The design also ensures that SCALE cannot be misused. Safety features are a cornerstone of the overall design. They guarantee, that solar radiation cannot be focused on individual areas. The maximum regional increase of sunlight is 2%, the highest attenuation 10%.

Most SCALE elements are manufactured in lunar factories. Lunar mining operations have been greatly expanded. They mine millions of tons of titanium and aluminum. Refineries produce raw aluminum and titanium. The material is then launched to lunar orbit and processed into SCALE elements: lattice structures and foil. After transporting them to the L1 point, the stabilization grids unfold. Remote-controlled manipulators coat the grid structures with very thin aluminum foils. Each sunshade is several square kilometers in size and weighs only a few hundred tons. In zero gravity the shades do not have to support much weight. Only the solar wind and the radiation pressure exert forces.

The surfaces act like light sails. They are slowly pushed towards earth. To compensate for this, SCALE is located a little bit closer to the sun, where a small residual gravity of the sun compensates for the light sail effect. The elements hold their position independently. They regulate the balance between solar attraction and radiation pressure by slightly tilting the surface. Elements can even drift laterally and shift sideways at the L1 point. They can join to form larger groups or fly in open formation, depending on the intended shadow profile.

SCALE is a huge effort. The project absorbs the entire available work force in high earth orbit (HEO). The expansion of L4 and L5 colonies almost comes to a standstill.

Assembly drones do the main work. Engineers at assembly hubs remote-control the drones. However, for most activities, drones do not require human control. They are programmed for their tasks, working independently and sending progress reports to the control center. Human operators must intervene only in case of problems or accidents. And even then, they use specialized drones. Very rarely someone in a space suit must go out to solve a problem manually.

The five second light lag between L1 and the earth is too long to do everything remotely. More than 100 engineers live in habitats at L1. In total there are 200 people at L1, including drone operators, logistics specialists, and habitat management staff. That is almost a quarter of the total interplanetary population. However, only 10 astronauts are in active "field service" occupied with EVA activities.

---- EVA (Extra Vehicular Activity) ----

"Mission control, specialist Amadi on EVA 49-05-B in position BG/53," I report, "Camera drones online, telemetry is GO, please confirm." - "Chrzz, confirming, camera and telemetry coming in."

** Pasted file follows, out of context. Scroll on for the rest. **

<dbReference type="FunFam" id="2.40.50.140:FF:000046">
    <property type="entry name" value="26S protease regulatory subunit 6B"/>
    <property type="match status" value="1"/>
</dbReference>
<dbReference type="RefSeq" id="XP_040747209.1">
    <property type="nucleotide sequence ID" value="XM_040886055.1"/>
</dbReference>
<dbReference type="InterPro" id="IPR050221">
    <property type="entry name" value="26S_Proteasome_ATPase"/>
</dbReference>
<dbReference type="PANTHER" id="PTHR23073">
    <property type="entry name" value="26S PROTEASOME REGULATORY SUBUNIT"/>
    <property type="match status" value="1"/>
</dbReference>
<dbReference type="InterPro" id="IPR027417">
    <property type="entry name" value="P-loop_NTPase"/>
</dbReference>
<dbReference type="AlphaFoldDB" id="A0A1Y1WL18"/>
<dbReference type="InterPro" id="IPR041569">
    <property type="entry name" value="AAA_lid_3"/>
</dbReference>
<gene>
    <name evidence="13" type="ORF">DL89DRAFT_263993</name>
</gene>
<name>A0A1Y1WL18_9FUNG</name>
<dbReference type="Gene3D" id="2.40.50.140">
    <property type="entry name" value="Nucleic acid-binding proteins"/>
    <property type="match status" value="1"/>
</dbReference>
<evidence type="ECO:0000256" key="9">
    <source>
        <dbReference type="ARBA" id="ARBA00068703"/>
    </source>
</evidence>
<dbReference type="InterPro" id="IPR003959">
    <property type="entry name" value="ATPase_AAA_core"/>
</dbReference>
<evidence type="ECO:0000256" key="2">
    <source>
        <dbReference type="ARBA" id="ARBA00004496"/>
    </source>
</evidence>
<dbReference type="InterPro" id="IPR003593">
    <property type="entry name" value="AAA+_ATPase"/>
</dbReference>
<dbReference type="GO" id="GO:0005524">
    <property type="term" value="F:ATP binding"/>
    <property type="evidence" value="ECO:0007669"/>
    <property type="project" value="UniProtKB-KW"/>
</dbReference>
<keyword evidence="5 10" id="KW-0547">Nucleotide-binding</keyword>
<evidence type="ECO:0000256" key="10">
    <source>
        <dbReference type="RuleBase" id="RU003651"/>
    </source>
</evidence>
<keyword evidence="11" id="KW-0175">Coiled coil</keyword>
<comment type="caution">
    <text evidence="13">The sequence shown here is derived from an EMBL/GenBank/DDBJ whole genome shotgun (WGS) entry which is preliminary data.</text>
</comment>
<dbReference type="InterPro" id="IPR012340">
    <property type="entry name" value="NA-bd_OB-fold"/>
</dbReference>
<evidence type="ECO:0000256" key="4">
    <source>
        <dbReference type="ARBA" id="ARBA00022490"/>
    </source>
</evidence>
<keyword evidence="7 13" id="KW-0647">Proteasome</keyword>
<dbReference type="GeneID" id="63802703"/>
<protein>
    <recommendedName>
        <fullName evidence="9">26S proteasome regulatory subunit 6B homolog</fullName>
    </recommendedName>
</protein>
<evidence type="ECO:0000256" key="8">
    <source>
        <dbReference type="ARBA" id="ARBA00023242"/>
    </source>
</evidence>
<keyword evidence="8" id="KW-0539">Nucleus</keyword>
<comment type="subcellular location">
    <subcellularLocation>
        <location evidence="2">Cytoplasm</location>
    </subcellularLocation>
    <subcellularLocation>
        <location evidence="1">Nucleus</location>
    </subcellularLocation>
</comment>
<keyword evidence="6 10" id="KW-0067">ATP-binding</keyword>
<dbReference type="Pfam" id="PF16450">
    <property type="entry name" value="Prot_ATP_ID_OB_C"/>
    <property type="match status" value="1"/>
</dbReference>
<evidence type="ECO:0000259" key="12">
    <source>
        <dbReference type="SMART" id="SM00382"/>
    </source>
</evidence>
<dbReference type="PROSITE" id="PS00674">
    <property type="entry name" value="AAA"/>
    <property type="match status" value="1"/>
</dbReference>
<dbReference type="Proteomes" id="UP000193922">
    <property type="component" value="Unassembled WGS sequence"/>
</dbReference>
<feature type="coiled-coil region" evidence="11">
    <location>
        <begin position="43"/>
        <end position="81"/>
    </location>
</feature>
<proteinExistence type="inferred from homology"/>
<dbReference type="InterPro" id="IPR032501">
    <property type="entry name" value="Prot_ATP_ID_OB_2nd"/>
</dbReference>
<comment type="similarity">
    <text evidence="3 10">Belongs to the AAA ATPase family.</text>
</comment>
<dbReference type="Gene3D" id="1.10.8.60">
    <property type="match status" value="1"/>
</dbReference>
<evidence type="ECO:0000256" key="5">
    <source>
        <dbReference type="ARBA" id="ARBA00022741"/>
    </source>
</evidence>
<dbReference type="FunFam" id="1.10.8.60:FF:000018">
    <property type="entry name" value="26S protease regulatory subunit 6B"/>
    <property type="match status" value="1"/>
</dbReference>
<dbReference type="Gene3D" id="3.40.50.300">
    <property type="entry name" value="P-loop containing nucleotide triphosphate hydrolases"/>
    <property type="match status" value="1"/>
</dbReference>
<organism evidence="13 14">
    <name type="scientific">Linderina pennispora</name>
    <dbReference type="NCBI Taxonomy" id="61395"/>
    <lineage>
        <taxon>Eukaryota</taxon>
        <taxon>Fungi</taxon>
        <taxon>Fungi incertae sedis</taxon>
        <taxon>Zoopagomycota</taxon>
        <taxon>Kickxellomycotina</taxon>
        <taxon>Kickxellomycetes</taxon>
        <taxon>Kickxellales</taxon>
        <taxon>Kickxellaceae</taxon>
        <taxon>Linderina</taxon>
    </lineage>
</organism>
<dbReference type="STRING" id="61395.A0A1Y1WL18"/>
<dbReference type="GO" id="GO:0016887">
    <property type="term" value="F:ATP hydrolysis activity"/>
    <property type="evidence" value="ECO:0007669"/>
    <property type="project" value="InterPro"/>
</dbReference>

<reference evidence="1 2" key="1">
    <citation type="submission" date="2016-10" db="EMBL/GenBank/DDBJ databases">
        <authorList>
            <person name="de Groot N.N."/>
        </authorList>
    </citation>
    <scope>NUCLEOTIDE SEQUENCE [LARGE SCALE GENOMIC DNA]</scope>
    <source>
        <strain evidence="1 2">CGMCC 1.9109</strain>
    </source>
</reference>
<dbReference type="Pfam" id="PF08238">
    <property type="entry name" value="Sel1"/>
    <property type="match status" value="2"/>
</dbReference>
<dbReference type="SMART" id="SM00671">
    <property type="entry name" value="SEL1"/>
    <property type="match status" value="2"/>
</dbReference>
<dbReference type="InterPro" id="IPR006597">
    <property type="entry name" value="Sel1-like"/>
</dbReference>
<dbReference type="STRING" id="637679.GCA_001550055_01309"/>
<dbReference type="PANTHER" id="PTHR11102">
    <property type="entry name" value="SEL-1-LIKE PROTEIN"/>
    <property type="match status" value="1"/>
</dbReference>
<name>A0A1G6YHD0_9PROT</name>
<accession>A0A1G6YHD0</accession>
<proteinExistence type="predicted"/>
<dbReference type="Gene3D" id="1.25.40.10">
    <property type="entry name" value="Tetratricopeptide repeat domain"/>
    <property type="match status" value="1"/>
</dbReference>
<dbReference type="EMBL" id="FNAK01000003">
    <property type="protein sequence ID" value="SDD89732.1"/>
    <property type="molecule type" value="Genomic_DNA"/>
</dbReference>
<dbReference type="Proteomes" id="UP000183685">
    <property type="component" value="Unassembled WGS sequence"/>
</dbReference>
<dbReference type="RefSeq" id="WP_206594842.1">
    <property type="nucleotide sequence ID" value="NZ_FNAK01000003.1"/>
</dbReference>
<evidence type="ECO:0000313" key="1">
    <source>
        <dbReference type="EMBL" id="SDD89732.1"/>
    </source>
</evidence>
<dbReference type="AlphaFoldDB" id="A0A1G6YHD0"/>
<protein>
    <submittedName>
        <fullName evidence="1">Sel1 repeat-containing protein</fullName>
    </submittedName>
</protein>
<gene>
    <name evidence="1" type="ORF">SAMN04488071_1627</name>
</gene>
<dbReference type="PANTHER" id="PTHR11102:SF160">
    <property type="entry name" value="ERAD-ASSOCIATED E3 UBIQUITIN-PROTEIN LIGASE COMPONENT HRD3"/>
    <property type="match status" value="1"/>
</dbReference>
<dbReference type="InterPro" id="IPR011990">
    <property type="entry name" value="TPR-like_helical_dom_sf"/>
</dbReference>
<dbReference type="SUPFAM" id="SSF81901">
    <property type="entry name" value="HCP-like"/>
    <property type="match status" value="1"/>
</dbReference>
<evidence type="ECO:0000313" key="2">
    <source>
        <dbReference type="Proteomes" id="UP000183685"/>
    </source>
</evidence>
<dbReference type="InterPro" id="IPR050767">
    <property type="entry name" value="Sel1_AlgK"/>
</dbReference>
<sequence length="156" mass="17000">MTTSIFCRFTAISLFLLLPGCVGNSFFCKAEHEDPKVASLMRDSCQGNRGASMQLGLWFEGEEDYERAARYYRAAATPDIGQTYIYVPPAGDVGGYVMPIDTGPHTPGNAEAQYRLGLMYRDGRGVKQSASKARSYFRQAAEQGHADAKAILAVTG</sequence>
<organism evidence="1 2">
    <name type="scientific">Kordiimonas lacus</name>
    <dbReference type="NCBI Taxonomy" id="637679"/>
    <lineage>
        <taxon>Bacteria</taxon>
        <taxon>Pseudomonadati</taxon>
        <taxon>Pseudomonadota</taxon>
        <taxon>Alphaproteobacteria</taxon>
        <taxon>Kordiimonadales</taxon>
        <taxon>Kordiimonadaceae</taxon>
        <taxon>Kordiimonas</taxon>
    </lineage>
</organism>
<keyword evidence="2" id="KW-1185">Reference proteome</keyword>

I am floating right in front of a mile-long shade, one of millions. From the distance they look like flat surfaces. But at close range you can see their structure, the struts, the joints. The aluminum of the shadow panels is not a continuous sheet. It has many gaps where sunlight shines through. It is a pattern of four-leaf clovers as if a giant had worked the aluminum foil with a 10-meter cookie cutter. One after the other, for miles and miles. The cutouts are shaped in such a way that sunlight is bent into the shade. The design avoids deep shadows and even more important, it prevents sunlight from focusing in the same spot. This would have fatal consequences for the affected region on earth like a super death ray. There are many safety measures to avoid such a scenario: optical, mechanical, and digital. The whole construction is made such that nothing bad can happen.

Anyway, the test of a new panel stopped with an error message. The drones could not find the problem. The debugger AI says there is no error. Everything has been built according to specification, it says. Still, the panel does not go back to its original position. So someone must go out and check. And here I am.

I am drifting closer to the stuck segment.

"Control, there's a panel bent off here. I'll take a closer look." - "Chrzz, got it."

I hook my safety leash to the next strut and pull myself to the faulty element. The titanium beam is curved - but without the typical wrinkles of a bent strut. This does not look like a break. More like one of the piezo joints. As if it was meant to be so. With my gloved hand I push the thing back into the straight position. This is much easier than forcing a bent titanium rod straight. It really is a joint. These joints are so small and integrated into the rods that you only notice them when you look very closely. If it is straight, you can only see where the shiny titanium gets a little bit blunt. A joint consists of thousands of piezo actuators one next to the other, each moving only fractions of a degree. In total they can get to 180 degrees. But what is a joint doing here?